Don’t leave me a voicemail without stating why you are calling. Unless you are my boss, some work VIP, my mom, my spouse, or a close friend, you will NEVER get a call back from me by leaving a message like, “Lefty, this is Joe Blow from ABC Corp, please call me at 555-555-5555.” I just delete those. I don’t want to get stuck on the phone with you without knowing what we are going to be discussing so that I can pull what I need, clear my head, etc… You’re not going to ambush me into a conversation where I’ve got the phone on one shoulder, digging through papers, going ‘Ummm’.

    I prefer email. I leave everything undone in my inbox so that I know what needs to be done. If you email me what you want, I will schedule time to get what you need and I will call you then if you like.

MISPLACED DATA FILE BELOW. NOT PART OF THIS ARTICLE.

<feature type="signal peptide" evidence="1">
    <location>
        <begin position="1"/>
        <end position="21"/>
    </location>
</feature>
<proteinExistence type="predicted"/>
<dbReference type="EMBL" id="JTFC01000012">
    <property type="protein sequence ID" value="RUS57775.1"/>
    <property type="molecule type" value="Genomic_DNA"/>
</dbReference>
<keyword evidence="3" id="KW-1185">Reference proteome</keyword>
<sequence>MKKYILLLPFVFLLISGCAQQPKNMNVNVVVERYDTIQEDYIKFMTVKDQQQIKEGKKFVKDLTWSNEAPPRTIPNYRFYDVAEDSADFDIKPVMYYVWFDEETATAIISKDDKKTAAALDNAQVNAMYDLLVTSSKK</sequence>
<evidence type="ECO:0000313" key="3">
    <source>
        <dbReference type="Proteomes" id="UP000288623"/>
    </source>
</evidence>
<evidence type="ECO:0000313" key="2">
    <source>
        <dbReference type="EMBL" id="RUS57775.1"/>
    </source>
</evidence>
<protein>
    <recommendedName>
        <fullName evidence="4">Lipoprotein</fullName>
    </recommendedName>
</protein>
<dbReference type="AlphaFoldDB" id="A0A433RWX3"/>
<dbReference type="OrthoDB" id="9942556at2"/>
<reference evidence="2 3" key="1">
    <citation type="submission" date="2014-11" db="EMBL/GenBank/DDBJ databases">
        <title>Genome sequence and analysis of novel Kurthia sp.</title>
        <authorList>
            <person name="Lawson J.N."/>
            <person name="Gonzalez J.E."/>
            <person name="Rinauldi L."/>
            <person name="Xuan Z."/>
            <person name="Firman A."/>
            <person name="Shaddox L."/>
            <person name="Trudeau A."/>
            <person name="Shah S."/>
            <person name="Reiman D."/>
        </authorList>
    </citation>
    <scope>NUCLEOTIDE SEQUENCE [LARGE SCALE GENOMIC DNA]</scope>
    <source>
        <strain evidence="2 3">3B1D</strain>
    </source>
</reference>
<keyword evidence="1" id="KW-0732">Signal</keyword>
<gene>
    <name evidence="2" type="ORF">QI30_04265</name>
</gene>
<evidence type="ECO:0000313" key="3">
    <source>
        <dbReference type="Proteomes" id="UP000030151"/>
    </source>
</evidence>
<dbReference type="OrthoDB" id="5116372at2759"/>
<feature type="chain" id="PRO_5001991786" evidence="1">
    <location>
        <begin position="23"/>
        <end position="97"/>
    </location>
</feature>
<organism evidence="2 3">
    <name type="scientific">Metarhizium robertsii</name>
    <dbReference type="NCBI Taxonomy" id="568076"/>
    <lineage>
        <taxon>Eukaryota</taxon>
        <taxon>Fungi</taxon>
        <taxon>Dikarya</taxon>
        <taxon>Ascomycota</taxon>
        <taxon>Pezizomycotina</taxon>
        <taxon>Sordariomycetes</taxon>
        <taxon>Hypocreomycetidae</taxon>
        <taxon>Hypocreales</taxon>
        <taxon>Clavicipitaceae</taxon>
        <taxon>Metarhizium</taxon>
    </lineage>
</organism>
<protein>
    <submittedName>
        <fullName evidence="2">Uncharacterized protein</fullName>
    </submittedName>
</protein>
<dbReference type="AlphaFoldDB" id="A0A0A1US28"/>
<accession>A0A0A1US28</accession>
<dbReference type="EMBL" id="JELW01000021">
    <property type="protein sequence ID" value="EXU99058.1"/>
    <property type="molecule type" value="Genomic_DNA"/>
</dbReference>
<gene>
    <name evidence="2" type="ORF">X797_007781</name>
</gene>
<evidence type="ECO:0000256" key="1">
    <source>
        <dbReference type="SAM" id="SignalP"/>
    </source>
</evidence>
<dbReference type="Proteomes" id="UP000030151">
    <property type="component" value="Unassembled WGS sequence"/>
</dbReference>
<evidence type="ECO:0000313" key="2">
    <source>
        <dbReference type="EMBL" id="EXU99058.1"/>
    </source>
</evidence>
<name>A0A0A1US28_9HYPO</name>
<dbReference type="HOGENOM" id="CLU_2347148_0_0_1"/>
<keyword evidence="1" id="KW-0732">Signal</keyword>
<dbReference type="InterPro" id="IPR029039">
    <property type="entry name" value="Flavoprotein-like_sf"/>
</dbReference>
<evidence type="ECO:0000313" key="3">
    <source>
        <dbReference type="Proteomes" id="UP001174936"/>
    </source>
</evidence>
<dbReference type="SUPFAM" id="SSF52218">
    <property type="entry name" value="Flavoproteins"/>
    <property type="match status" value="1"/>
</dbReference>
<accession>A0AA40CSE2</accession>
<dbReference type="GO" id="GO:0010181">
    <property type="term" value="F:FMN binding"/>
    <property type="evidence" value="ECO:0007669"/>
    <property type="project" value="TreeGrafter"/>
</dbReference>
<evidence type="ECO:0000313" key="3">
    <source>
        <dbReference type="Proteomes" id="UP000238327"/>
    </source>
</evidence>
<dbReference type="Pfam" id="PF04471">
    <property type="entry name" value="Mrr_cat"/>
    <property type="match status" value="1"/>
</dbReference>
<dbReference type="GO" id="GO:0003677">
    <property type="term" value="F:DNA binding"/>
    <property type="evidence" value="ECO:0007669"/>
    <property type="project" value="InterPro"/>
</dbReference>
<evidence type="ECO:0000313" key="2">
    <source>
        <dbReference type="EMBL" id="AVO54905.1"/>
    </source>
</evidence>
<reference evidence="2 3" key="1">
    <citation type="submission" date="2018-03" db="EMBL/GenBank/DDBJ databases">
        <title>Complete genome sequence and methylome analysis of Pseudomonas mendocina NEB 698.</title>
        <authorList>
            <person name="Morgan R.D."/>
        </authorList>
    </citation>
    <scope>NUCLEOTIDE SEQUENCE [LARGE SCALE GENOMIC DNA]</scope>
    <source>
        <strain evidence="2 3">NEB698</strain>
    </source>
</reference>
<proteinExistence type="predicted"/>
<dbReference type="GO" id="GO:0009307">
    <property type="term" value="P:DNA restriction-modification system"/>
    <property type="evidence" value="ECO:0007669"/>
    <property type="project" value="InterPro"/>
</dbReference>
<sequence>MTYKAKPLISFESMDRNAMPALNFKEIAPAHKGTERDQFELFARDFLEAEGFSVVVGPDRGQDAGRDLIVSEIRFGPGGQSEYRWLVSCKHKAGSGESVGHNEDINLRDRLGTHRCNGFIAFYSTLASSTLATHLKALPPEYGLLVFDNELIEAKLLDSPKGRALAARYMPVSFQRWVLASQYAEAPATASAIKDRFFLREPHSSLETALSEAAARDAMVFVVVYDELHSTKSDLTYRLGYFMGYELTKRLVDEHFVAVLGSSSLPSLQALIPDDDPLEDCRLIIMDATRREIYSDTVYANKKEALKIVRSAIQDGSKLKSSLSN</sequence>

Another reason I avoid the phone, I’m older and worked for years before we had computers or even voicemail, but I really don’t want to exchange pleasantries with people I don’t know. I didn’t like it then and I can avoid it now. Just let me get you what you want so I can get on with my myriad of other tasks and you can get on with yours. I’ll call a friend if I want to chat.

  19. So Very Anonymous*

    If someone’s outgoing message requests that you instead send a detailed email with your question, please actually send that email rather than leave a long detailed voicemail message. So many of the questions I get, I honestly cannot answer in a phone conversation (it’s just the nature of my job) and I can help you SO much more by sending you links , information, etc. in an email. Definitely don’t leave me a voicemail asking me to call you back to read off links to you.